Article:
You may not cure but control your asthma

Tuyeimo Haidula, CNS Correspondent, Namibia
Asthma is a neglected tropical disease which cannot be cured but it can be treated and controlled. Good asthma control means a person can live life normally with no or very minimal symptoms. These were the sentiments shared by experts during a recently organised webinar by Citizen News Service (CNS) for media in lead up to World Asthma Day 2017.

Currently, asthma affects more than 300 million people world wide. A speaker at the webinar, Dr Kevin Mortimer, Department of Respiratory Medicine, Liverpool School of Medicine, and honorary lecturer at Malawi College, defined asthma as a disease of poverty and one of the commonest non-communicable respiratory disease. Dr Mortimer said that the approximately 250 000 deaths from asthma every year were arguably avoidable.“With effective treatment most people can lead normal lives. However, some people have asthma that cannot be controlled despite access to all treatments money can buy, while many people around the world lack access to basic effective treatment”, he said. Poor control of asthma, poor access to asthma treatment, a big risk of financial impact and a risk of dying from asthma are all associated with poverty. “Most rural areas are either not served at all or served very poorly by health services. To achieve effective asthma care for all, and especially the rural poor, health systems need to be strengthened. And a key part of that strengthening needs to be access to funded basic effective treatment,” he emphasised.

Dr Mortimer said little is being done in terms of community mobilisation on asthma. Creating awareness, information on care, treatment and management at the rural level by NGOs and healthcare providers can go a long way in helping asthma patients. “Community groups such as religious communities, can organise themselves to harness individuals and populations to create awareness and rally support for those living in the most vulnerable conditions.  Each individual can contribute in their own way to reduce asthma incidences. The most obvious one is to stop smoking. People should also limit use of diesel cars that pollute the atmosphere in the city,” he added. Dr Mortimer said inhaled steroids are on the WHO’s essential medicines list, yet they remain out of reach for many of the world’s poor who have asthma. Chakatip Kiatduriyakul, a finance expert from Northern Thailand, is a living testimony that asthma can be controlled. Chakatip shared her personal experience of managing asthma and living normally with it. She had had asthma as young as 6 years old until she was 20. After that, she has had asthma only periodically and in some years she was totally fine.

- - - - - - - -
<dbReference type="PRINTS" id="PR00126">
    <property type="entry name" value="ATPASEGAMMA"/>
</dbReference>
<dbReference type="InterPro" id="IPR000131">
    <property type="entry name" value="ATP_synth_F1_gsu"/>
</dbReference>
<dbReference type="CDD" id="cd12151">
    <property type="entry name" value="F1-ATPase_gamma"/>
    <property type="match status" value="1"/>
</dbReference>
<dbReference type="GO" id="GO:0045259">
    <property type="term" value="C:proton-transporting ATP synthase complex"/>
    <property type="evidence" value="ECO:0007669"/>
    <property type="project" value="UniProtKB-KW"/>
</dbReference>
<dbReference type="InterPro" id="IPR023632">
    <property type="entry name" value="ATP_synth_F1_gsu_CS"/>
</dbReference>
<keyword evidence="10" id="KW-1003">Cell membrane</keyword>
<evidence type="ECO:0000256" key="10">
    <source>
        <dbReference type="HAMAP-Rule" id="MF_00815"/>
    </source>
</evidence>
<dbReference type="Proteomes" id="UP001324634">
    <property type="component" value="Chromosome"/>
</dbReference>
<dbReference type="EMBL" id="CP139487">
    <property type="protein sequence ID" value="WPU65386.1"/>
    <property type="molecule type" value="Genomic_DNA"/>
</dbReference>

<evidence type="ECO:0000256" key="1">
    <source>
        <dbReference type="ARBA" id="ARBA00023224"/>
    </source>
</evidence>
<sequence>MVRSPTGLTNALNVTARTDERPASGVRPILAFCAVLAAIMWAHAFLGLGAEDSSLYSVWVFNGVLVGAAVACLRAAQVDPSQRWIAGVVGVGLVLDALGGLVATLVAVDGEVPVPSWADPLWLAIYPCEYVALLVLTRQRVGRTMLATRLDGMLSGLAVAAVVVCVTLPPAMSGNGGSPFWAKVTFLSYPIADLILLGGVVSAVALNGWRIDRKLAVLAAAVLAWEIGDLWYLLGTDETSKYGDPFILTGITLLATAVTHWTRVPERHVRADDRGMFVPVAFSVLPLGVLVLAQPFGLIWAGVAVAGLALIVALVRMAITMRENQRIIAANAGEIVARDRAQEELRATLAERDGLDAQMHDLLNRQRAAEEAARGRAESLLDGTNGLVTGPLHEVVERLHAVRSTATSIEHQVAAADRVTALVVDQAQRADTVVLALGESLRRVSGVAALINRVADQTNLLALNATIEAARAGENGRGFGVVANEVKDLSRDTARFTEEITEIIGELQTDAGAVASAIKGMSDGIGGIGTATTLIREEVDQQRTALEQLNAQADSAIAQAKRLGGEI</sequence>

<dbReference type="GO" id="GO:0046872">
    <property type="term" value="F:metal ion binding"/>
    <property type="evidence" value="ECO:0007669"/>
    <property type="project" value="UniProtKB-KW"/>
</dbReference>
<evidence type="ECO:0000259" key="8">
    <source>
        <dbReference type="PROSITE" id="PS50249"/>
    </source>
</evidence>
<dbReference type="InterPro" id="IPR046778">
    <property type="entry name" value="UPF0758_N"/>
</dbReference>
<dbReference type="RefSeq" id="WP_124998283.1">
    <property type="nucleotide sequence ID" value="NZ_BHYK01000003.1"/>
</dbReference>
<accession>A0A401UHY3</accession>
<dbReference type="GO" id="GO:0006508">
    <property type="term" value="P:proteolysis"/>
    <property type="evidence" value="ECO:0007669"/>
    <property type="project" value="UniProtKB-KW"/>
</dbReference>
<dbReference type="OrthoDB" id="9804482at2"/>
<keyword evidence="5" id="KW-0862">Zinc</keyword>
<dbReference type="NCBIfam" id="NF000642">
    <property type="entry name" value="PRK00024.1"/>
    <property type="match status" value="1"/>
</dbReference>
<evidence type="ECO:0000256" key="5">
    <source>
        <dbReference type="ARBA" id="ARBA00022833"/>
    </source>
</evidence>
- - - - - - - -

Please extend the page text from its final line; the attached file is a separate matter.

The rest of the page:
So much so that Chakatip had almost forgotten about it until 2007, when her asthma made a come back. This time it lasted for the longest period of about 6 months. “There was smoke in the city and I started to develop the symptoms again. I had also lost my job at that time and I guess that this added stress made it last longer than usual”, she narrated. During this time, she had to watch out for dust conditions, smokes, and her diet, as well as avoid over exercise. She said that dust in households and smoke in the atmosphere help asthma symptoms to comeback, even after years of subsiding. She urged asthma patients to, “Live in a clean environment, free from dust and throw away or donate unused stuff. Remove the clutter from your mind and from your house. When the symptoms start, its best to take medication right away otherwise it can get worse quickly. It is important to have medication available all the time.” Regular physical exercise helps a lot, she said, adding that patients should start with easy work out like walking on a pavement for 40 minutes and increase intensity little by little. Other than physical exercise, she stated that music also helps to reduce symptoms, as controlling stress is another key part of keeping asthma under control.

Prof Surya Kant, Head of Respiratory Medicine Department, King George’s Medical University, and also the National President of Indian Chest Society, said that childhood asthma is increasing in India because of the changing dietary habits of Indian children who indulge more in fast food. Vehicular pollution as well as tobacco smoking are other contributing factors. He recommended the 6D approach for asthma management namely: doctor-who knows how to deal with asthma, diagnosis-doctor must make the correct diagnosis using the right tools, drug/dosage-doctor must recommend the right drug and dosage, device-doctor must recommend the right device for drug delivery, deliberation-doctor must deliberate with the patient on what is best for asthma management and lastly its adherence- patient must adhere to treatment as per doctor’s advice.

Tuyeimo Haidula, Citizen News Service - CNS
May 11, 2017